Promoting Active Learning through a Flipped Course Design

Promoting Active Learning through a Flipped Course Design

Heather D. Hussey, Bethany K. B. Fleck, Aaron S. Richmond
Copyright: © 2014 |Pages: 24
DOI: 10.4018/978-1-4666-4987-3.ch002
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There are numerous ways in which faculty can deliver information in a blended course; however, the question remains as to which information is best suited to online delivery versus face-to-face. The focus of this chapter is on the flipped classroom, including a study in which a psychology statistics class was flipped and students’ statistical knowledge, attitudes toward statistics, and intercultural sensitivity were assessed. In order to understand the theoretical underpinnings of the classroom, the authors examine the flipped structure through Blended Learning Theory, Problem-or-Project-Based Learning Theory, and Cognitive Taxonomy Theory. Advantages and disadvantages to transitioning to such a format as well as applications to other courses and some of the best practices in a flipped course are discussed.
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Colleges and universities across the country are utilizing distance learning, including online and blended course formats. This trend is not recent, in 2000-2001, 90% of 2-year and 89% of 4-year public institutions offered distance education options (Jackson & Helms, 2008). In 2005, 3.2 million students were enrolled in online courses (Callaway, 2012). Allen and Seaman (2011) conducted a large-scale survey of 4,523 active, degree-granting institutions of higher education in the USA. In conjunction with the Babson Research Group and the College Board, their analysis represents 80% of higher education enrollments. Results of the survey indicate that online enrolment, as a percent of total enrolment has increased from 9.6 in the fall of 2002 to 31.3 in the fall of 2012. This equates to 1.6 million students taking an online course increasing to 6.1 million. The growth rate of 18.3% is larger than that of higher education overall, which has only grown at an annual rate of just over 2% during the same time period (Allen & Seaman, 2011).

After massive growth in online enrollment over the past 8 years, 2010 marked the first sign of slowing. Projections suggest this rate will stay steady over the coming years for all intuitions including public, private, non-profit, and private for profit (Allen & Seaman, 2011). Distance learning courses allow institutions to expand current student markets, increase brand recognition and the alumni base, while saving campus energy and operational cost. These courses have allowed institutions to battle cuts in state funding while recruiting students beyond their local or regional markets, thus enabling them to extend their brand nationally and even globally (Allen & Seaman, 2011; Betts, Hartman, & Oxholm, 2009). In addition, faculty training for online education can be an indicator for intuitional support. Only 6% of intuitions report no training for online teaching, a number that has significantly degreased over the past decade. The most common training reported includes institutionally run courses (72%) and informal mentoring (58%). Such training is provided at a higher rate than courses intended for face-to-face teaching (34%) (Allen & Seaman, 2011).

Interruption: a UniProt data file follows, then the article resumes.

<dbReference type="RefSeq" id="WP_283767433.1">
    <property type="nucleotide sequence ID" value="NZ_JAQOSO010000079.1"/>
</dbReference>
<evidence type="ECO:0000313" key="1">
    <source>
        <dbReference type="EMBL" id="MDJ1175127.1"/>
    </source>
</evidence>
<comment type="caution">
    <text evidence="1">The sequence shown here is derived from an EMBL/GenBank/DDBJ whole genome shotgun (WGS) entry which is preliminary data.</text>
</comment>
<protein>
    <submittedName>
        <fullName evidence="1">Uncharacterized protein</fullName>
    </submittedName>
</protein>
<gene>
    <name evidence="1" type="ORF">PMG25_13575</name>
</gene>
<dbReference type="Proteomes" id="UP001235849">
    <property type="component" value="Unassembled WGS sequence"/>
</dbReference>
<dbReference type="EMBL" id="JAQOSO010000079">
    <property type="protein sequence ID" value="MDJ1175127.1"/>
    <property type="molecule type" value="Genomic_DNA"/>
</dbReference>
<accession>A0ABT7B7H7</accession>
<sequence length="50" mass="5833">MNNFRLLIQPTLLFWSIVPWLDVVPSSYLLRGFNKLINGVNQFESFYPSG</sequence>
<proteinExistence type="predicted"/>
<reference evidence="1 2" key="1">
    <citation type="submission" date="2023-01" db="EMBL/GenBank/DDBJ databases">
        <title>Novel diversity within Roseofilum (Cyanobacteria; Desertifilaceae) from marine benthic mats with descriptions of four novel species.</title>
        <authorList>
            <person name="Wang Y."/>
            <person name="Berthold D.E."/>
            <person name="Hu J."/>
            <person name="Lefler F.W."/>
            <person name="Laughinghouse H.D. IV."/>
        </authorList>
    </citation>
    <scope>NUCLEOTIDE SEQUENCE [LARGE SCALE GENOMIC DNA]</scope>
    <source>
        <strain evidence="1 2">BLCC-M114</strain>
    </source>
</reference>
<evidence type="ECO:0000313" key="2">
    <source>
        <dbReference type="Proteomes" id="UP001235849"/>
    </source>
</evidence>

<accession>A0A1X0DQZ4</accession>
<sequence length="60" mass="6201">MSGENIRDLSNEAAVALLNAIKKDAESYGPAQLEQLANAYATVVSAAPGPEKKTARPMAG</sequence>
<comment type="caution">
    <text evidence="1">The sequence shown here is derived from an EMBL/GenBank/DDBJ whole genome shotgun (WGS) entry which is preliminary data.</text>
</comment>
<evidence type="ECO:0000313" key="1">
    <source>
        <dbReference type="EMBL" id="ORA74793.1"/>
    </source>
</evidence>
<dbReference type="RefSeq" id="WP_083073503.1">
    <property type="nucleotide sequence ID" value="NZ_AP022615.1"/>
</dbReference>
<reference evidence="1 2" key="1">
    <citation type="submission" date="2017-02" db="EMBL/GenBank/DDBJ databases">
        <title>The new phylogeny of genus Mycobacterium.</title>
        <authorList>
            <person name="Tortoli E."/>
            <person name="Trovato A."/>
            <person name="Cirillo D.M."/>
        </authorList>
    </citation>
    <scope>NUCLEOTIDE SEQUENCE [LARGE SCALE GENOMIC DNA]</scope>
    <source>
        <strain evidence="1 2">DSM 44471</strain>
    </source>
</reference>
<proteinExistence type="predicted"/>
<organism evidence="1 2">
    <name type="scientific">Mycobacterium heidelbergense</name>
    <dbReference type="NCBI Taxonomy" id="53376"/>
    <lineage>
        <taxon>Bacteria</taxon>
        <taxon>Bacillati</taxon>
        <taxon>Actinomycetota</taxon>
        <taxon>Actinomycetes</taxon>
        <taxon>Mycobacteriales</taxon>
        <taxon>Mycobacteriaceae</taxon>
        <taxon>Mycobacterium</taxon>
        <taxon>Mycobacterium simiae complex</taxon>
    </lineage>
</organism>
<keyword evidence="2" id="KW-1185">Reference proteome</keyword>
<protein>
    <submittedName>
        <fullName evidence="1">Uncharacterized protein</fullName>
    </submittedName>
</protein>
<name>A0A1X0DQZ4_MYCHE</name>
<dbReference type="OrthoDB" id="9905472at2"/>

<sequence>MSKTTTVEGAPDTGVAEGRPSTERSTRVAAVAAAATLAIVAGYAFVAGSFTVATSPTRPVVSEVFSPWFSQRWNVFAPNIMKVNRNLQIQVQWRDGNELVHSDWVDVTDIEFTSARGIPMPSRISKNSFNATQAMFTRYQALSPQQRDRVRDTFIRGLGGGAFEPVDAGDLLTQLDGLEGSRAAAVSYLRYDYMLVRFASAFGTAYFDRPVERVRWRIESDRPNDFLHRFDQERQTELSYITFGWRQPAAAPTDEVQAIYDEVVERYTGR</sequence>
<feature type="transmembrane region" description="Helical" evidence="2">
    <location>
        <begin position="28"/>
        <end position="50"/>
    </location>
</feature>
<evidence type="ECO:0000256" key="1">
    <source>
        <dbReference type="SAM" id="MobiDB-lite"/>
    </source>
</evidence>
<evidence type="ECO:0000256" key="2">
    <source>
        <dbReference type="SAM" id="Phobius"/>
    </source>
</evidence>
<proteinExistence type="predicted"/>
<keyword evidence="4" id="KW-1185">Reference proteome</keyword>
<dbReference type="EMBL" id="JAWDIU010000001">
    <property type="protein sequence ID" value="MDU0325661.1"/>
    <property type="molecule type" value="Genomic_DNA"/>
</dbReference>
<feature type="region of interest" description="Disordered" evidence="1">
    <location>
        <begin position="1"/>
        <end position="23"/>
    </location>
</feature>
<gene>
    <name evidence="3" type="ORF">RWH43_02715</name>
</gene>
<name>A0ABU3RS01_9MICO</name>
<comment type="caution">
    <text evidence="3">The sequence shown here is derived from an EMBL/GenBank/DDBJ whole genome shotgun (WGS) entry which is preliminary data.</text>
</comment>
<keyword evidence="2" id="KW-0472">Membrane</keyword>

Distance learning courses not only benefit schools but they also match the majority of students’ life-long experiences with the Internet. Current traditional age college students are described as “digital natives” who have always had laptop computers, cell phones, and text messages (Davis, Deil-Amen, Rios-Aguilar, & Canche, 2012). Distance learning courses allow students to maintain some autonomy over how and when they complete course requirements. Such flexibility has been found to be important for student satisfaction (Allen & Seaman, 2011; Callaway, 2012; Muirhead, 2002; Ocak, 2012).

Faculty perceptions of distance learning are also important. When polled, 44% of Chief Academic Officers of intuitions that offer online education say their faculty accepts the value and legitimacy of online education. This number has not changed much in the past 8 years (although it varies widely by school) (Allen & Seaman, 2011). In a recent study, 73 faculty members of various levels were surveyed on their perceptions of blended teaching (on-line and face-to-face), their satisfaction with such courses, roles, and perceptions of student learning (Ocak, 2012). The majority of faculty (88%) reported being generally satisfied with teaching blended learning classes. In addition, 92.1% reported their students learn a lot in the blended course. Ninety-six percent felt that blended courses were appropriate learning environments for college courses and that they were eager to teach another blended course (69.6%). However, it should be noted that 95% of respondents believed that blended learning requires more time and effort than face-to-face and full online course formats. They acknowledge that it requires creativity in teaching and requires educators to reflect in meaningful ways on their pedagogy. Few disadvantages were reported, such as problems with students’ ability to use of technology and lack of intuitional support. Overall advantages of blended learning outweighed these issues (Ocak, 2012).

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